Mental Health Awareness Month provides education about the reality of living with a mental health condition—while it can make life more difficult, it doesn't have to stop someone from having a fulfilling life. 

When is Mental Health Awareness Month?

May is Mental Health Awareness Month. While it was first recognized in 1949, it has never been more important than now to recognize the role mental health plays in our overall well-being and the value in raising awareness and helping those in need receive treatment.

What is Mental Health Awareness Month?

Mental Health Awareness Month was originally established by the Mental Health America organization and is recognized during the month of May. It was created as a way to educate the public about mental illness, raise awareness surrounding research and treatments, reduce the stigma associated with mental illness, and celebrate recovery from mental illness. Because of misconceptions and stigma surrounding mental health issues, people often suffer in silence and don’t seek treatment for their conditions. Mental health awareness is an important initiative to improve understanding of mental health conditions and increase access to healthcare for those who need it.

What is the importance of Mental Health Awareness Month?

Mental Health Awareness Month helps people recognize the ways mental illness impacts their lives, educates people about available services, and highlights ways to advocate—even if they don't have a mental illness. 

Recognition and education are important ways to remove the stigma associated with mental illness. Mental Health Awareness Month creates a time and space to start a conversation. Talking openly about mental health can reduce the misconceptions and stigma, and can encourage those who are suffering to seek help and find a support network.

It's important for caregivers, friends, and loved ones to understand the impact that mental health has on daily life. When people are better educated on these conditions, they can better support and help someone dealing with a mental health issue.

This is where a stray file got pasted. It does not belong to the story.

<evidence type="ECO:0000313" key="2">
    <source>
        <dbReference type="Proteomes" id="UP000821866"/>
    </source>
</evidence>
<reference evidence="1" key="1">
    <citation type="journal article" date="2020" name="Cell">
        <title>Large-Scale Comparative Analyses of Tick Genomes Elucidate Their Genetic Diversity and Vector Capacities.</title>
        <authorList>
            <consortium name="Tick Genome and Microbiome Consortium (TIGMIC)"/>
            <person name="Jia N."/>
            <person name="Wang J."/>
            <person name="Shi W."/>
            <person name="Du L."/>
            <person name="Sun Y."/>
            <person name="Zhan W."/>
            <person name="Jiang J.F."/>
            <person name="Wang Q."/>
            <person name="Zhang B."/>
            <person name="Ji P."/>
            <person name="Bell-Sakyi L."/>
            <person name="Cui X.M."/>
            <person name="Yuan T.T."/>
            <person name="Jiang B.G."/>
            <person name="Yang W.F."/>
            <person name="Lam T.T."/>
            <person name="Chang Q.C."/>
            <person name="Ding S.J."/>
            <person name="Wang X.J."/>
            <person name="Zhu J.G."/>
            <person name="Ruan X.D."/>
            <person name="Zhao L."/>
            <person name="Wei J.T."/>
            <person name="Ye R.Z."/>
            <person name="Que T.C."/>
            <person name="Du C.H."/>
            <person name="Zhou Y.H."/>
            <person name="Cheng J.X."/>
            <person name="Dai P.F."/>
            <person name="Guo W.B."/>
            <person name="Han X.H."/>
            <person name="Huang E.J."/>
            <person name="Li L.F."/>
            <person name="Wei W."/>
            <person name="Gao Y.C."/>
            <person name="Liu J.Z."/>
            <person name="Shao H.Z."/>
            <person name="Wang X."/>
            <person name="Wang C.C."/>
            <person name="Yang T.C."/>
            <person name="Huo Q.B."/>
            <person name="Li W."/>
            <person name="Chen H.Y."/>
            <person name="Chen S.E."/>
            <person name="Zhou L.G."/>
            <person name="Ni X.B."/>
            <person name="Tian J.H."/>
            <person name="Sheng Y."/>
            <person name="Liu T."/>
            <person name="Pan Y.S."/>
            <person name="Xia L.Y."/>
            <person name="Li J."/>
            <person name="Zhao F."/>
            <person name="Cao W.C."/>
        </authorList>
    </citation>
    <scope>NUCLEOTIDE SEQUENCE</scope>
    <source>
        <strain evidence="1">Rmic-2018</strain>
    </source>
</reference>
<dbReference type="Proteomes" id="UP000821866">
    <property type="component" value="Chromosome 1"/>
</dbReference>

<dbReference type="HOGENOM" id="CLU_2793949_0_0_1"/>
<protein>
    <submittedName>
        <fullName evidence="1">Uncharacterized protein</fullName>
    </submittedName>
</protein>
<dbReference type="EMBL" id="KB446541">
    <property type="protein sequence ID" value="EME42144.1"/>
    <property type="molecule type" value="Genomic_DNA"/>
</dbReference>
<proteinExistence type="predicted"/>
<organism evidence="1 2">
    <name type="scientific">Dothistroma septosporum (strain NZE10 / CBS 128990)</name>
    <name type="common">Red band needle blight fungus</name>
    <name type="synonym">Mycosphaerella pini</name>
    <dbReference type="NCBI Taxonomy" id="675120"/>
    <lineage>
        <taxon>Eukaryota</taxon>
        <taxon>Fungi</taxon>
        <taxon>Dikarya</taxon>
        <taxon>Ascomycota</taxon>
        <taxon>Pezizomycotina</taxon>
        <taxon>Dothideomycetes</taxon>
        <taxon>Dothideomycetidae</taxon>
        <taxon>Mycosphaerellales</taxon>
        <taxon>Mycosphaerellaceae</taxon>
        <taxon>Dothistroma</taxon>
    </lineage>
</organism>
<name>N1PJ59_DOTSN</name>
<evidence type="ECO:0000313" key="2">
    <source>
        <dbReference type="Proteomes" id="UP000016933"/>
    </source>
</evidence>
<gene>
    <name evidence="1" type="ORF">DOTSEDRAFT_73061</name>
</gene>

Mental Health Awareness Month also provides an opportunity for fundraising, outreach, and awareness events. This, in turn, can help support research, fund treatment options, and connect advocates to create a brighter, more promising future of mental health care.

Who can benefit from Mental Health Awareness Month?

Everyone! Nearly one in five adults in the US has a mental health condition. But that one person has family, friends, and others whose lives are touched by their condition, even if they don't themselves suffer from one. You might be surprised by the prevalence of mental health conditions in adults in the US:

  • 48 million have an anxiety disorder
  • 21 million have major depression
  • 9 million have post-traumatic stress disorder
  • 7 million have bipolar disorder
  • 3.5 million have borderline personality disorder
  • 3 million have obsessive compulsive disorder
  • 1.5 million have schizophrenia

Mental Health Awareness Month helps those with a condition overcome the stigma and get access to treatment. It helps their friends, family, and loved ones better understand their condition and connect with support networks. It helps the providers who treat those with a condition receive funding for their research and treatment so they can better care for all our mental health. In short, we can all benefit from Mental Health Awareness Month.

What can you do to raise awareness for mental health?

There are many opportunities for fundraising, community outreach, and awareness events during Mental Health Awareness Month. Many national organizations like Mental Health America (MHA), National Alliance on Mental Illness (NAMI), and the National Institute of Mental Health hold events and fundraisers. NAMIWalks is a national event where people come together to walk, promote awareness and raise funds. MHA provides a campaign called Tools 2 Thrive, which provides education on mental health conditions and tools and tips for people to improve their mental health. Contact your local mental health organization to see how you can get involved or volunteer. They may have their own awareness event or fundraisers as well.

If there is someone in your life struggling with their mental health, the best thing you can do is reach out and start a conversation. Educate yourself on the realities of living with mental health issues and confront any feeling of stigma or judgment you may have. Just supporting those in your life can spread the message of awareness and acceptance.

If you or someone you care about is experiencing a mental health crisis, text or call 988 for the National Suicide and Crisis Hotline, or call the Lifespan Outpatient Psychiatry crisis lines 24 hours a day, seven days a week at 401-723-1915 or 401-553-1031. We also offer a range of services for non-crisis mental health management—learn more on our website.

Lifespan Blog Team

The Lifespan Blog Team is working to provide you with timely and pertinent information that will help keep you and your family happy and healthy.